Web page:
Philadelphia, PA

E-mail No. 5

I do appreciate FOX News' coverage of the pope's passing and funeral. Since not all of us can go to Rome to pay our respect to and attend the funeral of this beloved pope, I and my family are very grateful for your coverage. Please do not stop covering this very important and historic event. The death of a great man who lived an extraordinarily great life that caused great changes in the world deserves great coverage.
Ontario, Canada

E-mail No. 6

We don't need all this 24 hrs a day. You say it's because of first time viewers that need to get the news. Well, I am sure everyone has heard. Now lets get on with the rest of the news. He was just a man he might have been a good man but still just a man.
Globe, AZ

E-mail No. 7

Hello Greta,
I don't care what anybody else is saying about too much focus on the death of the pope or the death of Terri Schiavo. I thought both of these topics were extremely important and I am glad we have that coverage. The world has lost a very important man and an innocent woman was starved to death because she could not ask to be kept alive. FOX is doing a fantastic job with coverage.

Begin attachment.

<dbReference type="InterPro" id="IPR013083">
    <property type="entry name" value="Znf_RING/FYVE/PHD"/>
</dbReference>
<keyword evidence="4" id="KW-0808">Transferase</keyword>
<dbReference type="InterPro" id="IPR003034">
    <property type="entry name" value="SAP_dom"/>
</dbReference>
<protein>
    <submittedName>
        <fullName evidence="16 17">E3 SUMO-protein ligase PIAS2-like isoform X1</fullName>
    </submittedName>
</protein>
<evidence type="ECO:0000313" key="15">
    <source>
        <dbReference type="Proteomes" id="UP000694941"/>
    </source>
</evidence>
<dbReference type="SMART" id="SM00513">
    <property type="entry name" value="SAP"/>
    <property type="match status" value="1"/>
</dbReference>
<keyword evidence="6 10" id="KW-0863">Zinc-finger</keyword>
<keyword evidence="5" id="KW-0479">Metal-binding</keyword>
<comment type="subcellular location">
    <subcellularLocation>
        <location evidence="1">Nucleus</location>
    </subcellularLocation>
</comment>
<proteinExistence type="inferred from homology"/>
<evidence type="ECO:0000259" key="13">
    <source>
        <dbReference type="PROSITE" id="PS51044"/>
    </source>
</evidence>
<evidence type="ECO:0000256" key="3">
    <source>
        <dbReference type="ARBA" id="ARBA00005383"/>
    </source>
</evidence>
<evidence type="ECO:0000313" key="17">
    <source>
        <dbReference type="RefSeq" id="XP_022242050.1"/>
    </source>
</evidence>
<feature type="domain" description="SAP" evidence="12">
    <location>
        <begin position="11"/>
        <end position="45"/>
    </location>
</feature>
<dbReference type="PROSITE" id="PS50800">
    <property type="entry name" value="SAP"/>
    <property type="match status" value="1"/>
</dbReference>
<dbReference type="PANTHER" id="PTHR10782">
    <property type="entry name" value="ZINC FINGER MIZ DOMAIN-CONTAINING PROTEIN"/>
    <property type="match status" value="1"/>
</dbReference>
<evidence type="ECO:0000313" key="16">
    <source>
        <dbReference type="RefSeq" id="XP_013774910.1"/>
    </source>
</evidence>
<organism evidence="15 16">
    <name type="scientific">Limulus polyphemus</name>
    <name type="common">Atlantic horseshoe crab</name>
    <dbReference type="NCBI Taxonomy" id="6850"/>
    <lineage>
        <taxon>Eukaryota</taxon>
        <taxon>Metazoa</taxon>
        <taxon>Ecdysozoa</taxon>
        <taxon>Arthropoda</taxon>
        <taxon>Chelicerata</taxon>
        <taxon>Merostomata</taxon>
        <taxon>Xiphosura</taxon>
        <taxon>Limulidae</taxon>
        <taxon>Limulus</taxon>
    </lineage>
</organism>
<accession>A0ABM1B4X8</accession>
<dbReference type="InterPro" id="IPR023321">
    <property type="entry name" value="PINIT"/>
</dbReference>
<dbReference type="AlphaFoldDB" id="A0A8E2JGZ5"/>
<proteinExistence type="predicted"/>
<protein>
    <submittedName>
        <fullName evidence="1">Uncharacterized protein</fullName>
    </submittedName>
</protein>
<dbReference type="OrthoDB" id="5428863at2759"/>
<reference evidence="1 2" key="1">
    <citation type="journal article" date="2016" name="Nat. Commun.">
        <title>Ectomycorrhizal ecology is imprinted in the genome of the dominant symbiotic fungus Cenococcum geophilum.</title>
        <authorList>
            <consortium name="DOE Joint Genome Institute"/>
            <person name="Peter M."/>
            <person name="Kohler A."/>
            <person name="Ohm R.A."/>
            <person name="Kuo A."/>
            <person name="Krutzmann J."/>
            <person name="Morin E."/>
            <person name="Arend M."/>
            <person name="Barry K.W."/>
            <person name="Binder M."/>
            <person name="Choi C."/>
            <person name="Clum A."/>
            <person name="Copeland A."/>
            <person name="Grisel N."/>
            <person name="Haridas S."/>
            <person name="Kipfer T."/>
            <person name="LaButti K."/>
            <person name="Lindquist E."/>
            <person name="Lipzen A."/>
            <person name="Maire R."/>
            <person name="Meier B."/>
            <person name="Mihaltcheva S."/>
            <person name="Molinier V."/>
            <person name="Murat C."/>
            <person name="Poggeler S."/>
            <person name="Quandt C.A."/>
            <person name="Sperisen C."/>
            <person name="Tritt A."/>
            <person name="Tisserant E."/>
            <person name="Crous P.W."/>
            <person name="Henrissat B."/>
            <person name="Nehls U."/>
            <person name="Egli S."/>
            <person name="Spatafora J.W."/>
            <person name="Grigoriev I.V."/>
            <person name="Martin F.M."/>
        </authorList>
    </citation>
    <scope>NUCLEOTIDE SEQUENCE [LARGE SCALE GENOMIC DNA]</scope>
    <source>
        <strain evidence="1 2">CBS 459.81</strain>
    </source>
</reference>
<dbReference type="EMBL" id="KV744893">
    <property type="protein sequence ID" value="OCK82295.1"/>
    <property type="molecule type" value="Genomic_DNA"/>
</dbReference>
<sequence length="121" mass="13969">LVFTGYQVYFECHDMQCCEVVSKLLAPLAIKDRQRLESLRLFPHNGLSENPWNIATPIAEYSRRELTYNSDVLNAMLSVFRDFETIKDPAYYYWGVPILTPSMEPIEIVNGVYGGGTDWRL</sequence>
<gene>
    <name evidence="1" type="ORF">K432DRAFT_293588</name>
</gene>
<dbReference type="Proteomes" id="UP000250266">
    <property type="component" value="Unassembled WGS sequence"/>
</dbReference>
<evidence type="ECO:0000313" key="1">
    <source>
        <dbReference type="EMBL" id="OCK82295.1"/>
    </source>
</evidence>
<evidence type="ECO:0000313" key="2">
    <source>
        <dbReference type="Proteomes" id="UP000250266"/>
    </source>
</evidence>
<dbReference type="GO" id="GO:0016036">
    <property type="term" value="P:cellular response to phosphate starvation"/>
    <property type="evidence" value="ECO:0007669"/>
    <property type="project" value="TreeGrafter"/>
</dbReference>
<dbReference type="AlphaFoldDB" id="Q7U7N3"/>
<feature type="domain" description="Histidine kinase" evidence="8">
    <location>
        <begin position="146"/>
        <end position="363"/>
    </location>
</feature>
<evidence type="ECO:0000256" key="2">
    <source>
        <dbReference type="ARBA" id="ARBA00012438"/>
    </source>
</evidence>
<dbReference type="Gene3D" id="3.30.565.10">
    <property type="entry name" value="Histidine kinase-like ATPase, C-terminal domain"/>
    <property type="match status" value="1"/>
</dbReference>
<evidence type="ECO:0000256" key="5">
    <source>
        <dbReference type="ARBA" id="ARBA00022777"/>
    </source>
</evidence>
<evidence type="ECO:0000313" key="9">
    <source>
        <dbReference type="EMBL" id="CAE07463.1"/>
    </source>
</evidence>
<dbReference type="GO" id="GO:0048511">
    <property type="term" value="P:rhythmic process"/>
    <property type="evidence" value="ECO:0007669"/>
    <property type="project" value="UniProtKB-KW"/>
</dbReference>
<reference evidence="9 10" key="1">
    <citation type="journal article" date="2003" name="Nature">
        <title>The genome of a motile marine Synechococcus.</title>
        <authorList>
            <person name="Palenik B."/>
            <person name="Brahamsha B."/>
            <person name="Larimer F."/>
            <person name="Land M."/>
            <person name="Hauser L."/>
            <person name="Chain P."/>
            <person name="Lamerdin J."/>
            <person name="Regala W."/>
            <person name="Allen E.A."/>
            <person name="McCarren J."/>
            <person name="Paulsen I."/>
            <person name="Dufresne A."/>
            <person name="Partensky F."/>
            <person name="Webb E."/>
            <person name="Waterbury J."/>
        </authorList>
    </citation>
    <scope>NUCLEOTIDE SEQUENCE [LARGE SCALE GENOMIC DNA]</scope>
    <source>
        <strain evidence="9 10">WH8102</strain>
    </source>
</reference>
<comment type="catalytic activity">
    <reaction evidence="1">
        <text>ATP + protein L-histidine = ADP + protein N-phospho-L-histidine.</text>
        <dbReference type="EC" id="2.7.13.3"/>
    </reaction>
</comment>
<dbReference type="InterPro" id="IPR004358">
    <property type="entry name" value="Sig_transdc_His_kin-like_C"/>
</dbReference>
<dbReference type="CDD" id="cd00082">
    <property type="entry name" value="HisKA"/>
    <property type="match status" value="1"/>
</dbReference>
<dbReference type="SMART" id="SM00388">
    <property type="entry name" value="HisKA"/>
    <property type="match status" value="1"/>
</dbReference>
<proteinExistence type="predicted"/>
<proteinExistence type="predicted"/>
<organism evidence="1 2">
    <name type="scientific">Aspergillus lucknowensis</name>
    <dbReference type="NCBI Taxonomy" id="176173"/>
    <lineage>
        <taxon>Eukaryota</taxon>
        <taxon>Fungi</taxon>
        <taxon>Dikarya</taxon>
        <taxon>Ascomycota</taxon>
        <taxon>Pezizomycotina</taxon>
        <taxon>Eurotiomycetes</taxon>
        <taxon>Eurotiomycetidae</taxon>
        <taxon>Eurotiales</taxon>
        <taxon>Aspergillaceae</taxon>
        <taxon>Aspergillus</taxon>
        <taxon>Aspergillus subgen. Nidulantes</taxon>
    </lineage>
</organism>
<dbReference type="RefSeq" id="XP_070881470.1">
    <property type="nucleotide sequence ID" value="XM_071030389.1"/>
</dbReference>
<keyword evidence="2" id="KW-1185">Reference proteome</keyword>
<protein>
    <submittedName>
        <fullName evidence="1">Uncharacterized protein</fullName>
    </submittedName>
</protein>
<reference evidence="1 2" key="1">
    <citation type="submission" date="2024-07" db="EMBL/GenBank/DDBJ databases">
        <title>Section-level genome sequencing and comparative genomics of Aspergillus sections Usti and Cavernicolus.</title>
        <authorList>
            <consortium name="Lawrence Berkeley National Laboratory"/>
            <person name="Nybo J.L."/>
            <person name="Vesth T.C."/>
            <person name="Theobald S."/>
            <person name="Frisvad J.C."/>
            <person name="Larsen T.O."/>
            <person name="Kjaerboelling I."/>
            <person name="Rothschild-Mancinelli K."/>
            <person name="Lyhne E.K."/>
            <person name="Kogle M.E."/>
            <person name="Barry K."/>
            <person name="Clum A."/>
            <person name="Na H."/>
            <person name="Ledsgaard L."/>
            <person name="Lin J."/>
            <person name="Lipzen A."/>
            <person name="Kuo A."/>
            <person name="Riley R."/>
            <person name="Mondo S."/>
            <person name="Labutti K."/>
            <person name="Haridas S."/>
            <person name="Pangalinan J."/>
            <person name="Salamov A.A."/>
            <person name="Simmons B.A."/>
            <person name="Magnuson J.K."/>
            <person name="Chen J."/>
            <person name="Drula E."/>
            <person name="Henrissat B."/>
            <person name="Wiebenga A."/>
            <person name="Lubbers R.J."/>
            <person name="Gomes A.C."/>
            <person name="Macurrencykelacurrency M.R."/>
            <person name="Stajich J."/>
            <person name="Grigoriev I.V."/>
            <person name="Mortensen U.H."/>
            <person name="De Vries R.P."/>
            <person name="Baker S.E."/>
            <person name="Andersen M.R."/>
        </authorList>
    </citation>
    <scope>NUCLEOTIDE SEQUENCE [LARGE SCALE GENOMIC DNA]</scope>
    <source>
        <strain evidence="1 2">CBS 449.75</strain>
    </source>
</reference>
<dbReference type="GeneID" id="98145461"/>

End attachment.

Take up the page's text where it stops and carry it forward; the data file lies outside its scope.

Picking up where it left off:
Las Vegas, NV

E-mail No. 8

What is the role of the Church? To make money or to spread the word of the Bible and Jesus or is it both? A business makes its decisions based on money, doesn't it? With that in mind it should not be run as a business and if it is then that's wrong. If I recall right Jesus had very little money if any.
David Hanon, Jr.
East Meadow, NY

E-mail No. 9

I wish there was no such thing as a pope! I'm sick and tired of hearing about him. We work out at the local fitness center. Usually everyone has their earplugs on watching several TV sets while using the exercise machines. Guess what, no one had them on today, because there was only coverage of the pope on TV! Our TV is in the off position (we watch FOX all the time) until this guy is buried and we get some new news. Come on, get over the pope. He was just a regular guy.